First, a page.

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UK's Manchester Airport to Track Travelers with RFID
Manchester Airport has just wrapped a six-month traveler tracking trial. The airport used RFID tags to track 50,000 volunteers as they moved throughout the facility with the goal of measuring and improving the efficiency of airport operations.
Apr 12, 2007—This article was originally published by RFID Update.
April 12, 2007—British newspaper Telegraph reports that Manchester Airport, one of the UK's largest, has just wrapped a six-month passenger tracking trial. The airport used RFID tags to track 50,000 passenger volunteers as they moved throughout the facility with the goal of measuring and improving the efficiency of airport operations.
When the system is fully operational, boarding passes will be tagged at passenger check-in. If a passenger brings a pre-printed boarding pass from home, it will be tagged as the passenger passes through security. According to the airport's head of innovation, Yemmi Agbegi, the aim is to understand how efficient the security screening process is and how much time passengers spend after security before boarding their planes.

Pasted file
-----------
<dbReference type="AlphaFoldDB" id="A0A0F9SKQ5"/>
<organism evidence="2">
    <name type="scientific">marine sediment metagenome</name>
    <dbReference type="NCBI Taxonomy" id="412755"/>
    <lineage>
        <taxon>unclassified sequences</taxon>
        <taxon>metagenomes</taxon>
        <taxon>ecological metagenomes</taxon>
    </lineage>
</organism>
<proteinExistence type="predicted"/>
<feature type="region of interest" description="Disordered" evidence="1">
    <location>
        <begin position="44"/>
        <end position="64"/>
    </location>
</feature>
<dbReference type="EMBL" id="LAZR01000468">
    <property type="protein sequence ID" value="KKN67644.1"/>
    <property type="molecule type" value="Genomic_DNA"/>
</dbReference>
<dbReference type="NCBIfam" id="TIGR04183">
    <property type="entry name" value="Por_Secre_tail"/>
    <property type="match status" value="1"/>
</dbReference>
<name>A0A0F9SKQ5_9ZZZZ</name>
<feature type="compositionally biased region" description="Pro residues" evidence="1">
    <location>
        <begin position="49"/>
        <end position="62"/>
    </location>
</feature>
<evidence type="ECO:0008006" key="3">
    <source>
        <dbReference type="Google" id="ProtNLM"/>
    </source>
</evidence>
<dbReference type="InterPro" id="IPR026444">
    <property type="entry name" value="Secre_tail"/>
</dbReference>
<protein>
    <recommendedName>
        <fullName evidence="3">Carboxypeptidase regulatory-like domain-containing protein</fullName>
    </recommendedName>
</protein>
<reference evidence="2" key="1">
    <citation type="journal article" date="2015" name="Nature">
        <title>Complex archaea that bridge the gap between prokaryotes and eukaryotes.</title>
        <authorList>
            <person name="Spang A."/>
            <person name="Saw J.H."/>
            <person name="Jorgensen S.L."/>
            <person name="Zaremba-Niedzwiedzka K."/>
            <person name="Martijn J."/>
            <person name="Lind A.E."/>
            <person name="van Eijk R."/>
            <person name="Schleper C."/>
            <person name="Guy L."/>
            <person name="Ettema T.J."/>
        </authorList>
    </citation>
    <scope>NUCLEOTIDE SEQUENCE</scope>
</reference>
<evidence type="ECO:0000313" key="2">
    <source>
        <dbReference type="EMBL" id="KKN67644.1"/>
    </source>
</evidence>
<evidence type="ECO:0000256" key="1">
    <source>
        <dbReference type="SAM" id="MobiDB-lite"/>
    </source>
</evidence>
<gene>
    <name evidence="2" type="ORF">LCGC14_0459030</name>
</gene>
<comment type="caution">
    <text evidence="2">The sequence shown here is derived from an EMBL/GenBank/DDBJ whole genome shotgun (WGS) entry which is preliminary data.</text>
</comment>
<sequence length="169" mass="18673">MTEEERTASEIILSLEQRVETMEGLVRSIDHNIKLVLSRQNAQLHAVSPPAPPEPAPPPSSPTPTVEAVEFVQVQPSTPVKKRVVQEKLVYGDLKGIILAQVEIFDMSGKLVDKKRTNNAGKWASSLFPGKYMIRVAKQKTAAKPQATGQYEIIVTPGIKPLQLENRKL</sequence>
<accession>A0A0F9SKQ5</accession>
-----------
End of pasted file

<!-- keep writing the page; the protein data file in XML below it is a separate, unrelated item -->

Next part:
The airport was motivated to run the trial because of the upheaval caused if a single passenger cannot be found. If a passenger checks in but does not show up at the terminal, oftentimes the passenger's luggage is pulled from the plane's hold, a time consuming and labor intensive process. In the worst cases, it can result in the plane missing its turn to take off, forcing it to go to the back of the line. The article cites an instance of a missing passenger in London's Heathrow causing a 90-minute delay on a Frankfurt-bound flight.
While improved efficiency is the primary objective of the effort, there are also prospective security applications that the airport is exploring. One is using RFID to detect unauthorized entry of a person into prohibited areas of the airport. Another involves the automatic detection of an inert tag, which might suggest that it has been dropped or lost.
If the RFID system is deemed a success, similar ones will be deployed at other airports around the UK, including Heathrow.
It will be interesting to observe the public's reaction to being tagged. While most passengers would likely welcome shorter waits at airport security checks, they might not consider it worth being tracked by airport authorities. On the other hand, the public has long accepted that airports, like casinos, are one of those institutions in which privacy is left at the door.
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